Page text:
A Geriatrician would be able to do a thorough head-to-toe assessment and develop a plan for further investigation and treatment. It may be that there is a reversible cause for the symptoms you describe, or even just a way to get clarity about what’s going on and what to expect for the future.
Kari Hamrick says
Hello, my mother is 89, homebound, and has shown some what I would call mild depression and some cognitive decline. I have three sisters and we all do our part to help our mother. Unfortunately, we all live out of state and my mother refuses to move closer to any of us. We have hired aides to help our mother do light housekeeping, grocery shopping, laundry, etc. One of our sisters has an alcohol addiction brought on most likely by unresolved grief for her daughter who died at the age of 19 almost 8 years ago. When the alcohol addicted sister visits our mother unannounced, she has a lot of rage and anger, fueled by the drinking, and, based on what our mother communicates to us, rages at my mother. This often results in my mother’s spirits being dragged down and my mother tells us it takes 2-3 days or longer for her to bounce back from these visits. Our mother has always been a very optimistic, cheerful person. As a result of my addicted sister’s raging at our mother, Mom is often down. To complicate matters further, our sister has cut all of her siblings off and does not communicate to us, so we do not know anything about when her visits are schedule to see our mother. My sisters and I are in touch with my addicted sister’s husband, and have attempted to communicate with him that the addicted sister should not visit Mom without adult supervision (meaning him), however, he is in denial about our sister’s addiction. My question is, how do we stop our addicted sister from visiting our mother alone so that she stops railing against our mother in her alcohol fueled rages affecting our mother’s spirits?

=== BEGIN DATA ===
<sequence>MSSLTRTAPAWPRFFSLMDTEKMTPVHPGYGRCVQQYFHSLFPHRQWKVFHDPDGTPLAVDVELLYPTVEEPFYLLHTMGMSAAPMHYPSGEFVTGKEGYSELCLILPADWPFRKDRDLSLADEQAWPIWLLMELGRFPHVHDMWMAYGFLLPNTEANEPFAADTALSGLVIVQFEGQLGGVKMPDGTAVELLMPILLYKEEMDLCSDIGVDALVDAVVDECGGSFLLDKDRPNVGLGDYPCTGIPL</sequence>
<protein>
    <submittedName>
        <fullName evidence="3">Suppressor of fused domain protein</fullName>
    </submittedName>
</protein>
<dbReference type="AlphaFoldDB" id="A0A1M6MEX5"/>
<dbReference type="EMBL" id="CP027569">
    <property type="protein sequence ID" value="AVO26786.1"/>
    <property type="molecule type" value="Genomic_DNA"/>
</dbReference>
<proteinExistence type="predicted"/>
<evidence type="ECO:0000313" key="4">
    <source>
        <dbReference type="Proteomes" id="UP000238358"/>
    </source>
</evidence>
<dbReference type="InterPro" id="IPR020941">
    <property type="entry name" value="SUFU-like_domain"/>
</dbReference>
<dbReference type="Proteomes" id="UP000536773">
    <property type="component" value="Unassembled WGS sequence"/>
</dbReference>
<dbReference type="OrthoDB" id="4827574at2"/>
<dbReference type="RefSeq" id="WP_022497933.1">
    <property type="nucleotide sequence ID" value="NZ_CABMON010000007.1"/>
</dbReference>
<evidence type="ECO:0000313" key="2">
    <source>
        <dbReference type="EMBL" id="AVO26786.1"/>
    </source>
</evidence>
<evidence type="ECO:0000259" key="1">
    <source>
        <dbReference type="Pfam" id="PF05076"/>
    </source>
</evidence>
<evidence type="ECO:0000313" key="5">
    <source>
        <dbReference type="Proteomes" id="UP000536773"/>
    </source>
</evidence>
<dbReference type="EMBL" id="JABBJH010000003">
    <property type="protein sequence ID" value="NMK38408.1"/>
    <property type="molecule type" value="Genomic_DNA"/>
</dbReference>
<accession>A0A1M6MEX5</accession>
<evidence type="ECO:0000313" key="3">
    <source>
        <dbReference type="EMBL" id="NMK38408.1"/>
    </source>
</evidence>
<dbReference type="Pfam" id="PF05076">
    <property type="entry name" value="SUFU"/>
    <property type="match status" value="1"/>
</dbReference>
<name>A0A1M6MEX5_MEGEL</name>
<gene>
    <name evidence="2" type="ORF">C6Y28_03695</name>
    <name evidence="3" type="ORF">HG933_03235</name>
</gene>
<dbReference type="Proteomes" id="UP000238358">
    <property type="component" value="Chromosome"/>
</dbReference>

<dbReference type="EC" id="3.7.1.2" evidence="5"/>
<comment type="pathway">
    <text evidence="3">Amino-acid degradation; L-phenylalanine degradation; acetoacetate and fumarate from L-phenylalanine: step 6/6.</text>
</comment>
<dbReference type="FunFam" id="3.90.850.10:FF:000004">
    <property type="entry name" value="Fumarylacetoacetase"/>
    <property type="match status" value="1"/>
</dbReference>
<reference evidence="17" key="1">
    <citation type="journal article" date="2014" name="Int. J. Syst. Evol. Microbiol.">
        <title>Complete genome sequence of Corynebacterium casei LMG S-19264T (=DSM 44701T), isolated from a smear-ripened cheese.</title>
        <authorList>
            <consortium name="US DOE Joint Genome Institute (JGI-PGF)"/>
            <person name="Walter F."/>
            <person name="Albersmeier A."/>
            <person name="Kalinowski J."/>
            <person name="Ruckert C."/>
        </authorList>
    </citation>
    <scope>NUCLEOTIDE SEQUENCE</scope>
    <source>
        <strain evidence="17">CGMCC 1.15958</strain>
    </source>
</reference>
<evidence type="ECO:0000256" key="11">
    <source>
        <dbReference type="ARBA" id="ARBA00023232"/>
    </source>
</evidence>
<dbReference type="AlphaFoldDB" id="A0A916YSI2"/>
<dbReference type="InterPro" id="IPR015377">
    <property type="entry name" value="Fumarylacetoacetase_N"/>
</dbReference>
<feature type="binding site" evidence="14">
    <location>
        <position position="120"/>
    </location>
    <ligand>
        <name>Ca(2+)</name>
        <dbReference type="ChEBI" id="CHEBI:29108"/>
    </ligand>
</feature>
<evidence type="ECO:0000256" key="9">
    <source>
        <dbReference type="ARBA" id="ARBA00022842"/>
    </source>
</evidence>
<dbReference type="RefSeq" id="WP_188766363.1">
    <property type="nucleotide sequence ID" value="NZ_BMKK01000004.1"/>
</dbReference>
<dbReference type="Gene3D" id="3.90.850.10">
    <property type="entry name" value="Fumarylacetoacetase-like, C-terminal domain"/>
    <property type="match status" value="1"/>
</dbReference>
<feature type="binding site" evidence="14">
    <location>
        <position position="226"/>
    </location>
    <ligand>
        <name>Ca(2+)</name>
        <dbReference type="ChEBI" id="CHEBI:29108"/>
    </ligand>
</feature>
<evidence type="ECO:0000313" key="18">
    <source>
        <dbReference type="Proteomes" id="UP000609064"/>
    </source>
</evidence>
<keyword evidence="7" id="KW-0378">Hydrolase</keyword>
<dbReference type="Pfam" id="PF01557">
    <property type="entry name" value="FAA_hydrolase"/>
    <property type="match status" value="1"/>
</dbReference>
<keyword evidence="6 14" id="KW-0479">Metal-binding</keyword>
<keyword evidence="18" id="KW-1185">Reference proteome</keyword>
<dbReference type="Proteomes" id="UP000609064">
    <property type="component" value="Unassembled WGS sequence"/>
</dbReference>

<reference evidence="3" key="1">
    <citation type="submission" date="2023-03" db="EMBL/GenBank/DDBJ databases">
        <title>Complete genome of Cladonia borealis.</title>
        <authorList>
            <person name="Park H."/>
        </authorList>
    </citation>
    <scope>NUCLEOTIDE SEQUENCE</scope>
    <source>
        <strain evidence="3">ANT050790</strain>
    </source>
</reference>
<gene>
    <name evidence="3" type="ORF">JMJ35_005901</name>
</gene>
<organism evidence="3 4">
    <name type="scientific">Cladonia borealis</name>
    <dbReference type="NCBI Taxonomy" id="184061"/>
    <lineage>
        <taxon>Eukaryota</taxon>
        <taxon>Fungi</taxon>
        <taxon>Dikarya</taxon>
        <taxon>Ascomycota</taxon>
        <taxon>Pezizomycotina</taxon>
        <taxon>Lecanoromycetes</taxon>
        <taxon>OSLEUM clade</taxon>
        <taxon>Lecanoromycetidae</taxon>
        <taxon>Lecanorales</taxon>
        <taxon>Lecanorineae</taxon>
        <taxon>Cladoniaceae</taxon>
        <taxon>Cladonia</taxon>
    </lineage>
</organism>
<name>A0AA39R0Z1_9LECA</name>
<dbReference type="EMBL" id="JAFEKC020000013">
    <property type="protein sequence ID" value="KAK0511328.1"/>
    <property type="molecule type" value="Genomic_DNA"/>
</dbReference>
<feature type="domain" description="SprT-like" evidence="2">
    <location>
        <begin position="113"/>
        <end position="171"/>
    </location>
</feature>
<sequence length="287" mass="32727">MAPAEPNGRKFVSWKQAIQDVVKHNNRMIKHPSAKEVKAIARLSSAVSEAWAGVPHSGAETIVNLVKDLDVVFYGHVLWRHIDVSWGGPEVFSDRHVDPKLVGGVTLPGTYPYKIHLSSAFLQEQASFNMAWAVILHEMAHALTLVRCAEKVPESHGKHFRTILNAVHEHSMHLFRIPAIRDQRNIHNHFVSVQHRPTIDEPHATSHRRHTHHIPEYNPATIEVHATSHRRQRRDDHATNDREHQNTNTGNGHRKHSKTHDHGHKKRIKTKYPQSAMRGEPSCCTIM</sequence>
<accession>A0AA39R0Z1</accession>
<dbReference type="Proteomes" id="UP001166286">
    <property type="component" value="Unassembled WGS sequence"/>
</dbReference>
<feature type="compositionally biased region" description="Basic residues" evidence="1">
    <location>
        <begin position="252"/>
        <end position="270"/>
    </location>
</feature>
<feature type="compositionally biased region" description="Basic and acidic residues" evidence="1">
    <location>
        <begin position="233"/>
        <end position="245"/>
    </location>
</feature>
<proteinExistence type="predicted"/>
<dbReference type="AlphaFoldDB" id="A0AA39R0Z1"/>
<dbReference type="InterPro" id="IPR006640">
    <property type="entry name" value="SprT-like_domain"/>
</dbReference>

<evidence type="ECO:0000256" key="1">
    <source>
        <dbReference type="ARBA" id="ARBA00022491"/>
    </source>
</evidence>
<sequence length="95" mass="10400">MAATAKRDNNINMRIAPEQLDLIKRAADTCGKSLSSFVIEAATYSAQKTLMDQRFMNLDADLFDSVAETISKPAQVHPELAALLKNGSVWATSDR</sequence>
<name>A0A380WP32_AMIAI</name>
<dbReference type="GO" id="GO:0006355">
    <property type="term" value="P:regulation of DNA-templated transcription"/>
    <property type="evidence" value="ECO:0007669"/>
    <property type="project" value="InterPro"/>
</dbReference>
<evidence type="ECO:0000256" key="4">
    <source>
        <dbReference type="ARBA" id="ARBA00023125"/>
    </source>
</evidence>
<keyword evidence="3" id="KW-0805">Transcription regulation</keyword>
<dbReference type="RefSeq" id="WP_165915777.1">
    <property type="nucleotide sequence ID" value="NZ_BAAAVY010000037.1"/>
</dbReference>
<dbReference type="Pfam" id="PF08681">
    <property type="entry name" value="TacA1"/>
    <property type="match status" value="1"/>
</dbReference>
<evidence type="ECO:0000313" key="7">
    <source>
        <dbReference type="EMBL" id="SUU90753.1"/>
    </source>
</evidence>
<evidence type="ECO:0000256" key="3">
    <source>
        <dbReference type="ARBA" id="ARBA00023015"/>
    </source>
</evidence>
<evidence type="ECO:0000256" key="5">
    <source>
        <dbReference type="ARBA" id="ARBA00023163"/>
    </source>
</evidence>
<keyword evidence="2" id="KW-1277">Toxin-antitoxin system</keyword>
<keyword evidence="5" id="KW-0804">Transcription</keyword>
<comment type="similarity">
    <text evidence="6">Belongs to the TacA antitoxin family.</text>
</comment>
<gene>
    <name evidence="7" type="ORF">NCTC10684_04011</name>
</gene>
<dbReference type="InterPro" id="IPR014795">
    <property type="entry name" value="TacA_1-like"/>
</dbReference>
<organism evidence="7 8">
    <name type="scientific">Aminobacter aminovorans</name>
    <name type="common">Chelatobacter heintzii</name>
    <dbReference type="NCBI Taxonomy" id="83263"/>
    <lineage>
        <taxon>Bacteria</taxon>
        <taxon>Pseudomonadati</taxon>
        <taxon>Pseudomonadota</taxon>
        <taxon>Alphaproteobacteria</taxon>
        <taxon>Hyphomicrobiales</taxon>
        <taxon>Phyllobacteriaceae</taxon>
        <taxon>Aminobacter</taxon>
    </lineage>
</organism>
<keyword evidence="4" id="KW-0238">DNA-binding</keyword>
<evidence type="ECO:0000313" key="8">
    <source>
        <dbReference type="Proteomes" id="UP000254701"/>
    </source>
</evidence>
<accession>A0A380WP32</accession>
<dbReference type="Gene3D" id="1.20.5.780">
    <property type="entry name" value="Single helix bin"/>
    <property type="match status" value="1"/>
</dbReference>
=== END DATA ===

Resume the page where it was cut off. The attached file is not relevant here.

Nicole Didyk, MD says
Family relationships can be complicated and even more so when it comes to siblings working together to support an aging parent. I’m not a social worker, but in situations like the one you describe, professional counselling and emotional support for your mom might be a place to start. If she’s capable of consenting to visits from her daughter, then it might be up to her to set the boundaries for their relationship, and she might need some guidance on how to do that.
You can definitely help your mom through this, and a lot of it will come down to communication with your sister. In Dr. K’s new book: “When Your Aging Parent Needs Help: a geriatrician’s step-by-step guide to memory loss, resistance, safety worries, and more”, there is some very practical advice on how to approach conversations with siblings around an older parent’s care. I recommend checking it out, and you can find out more here.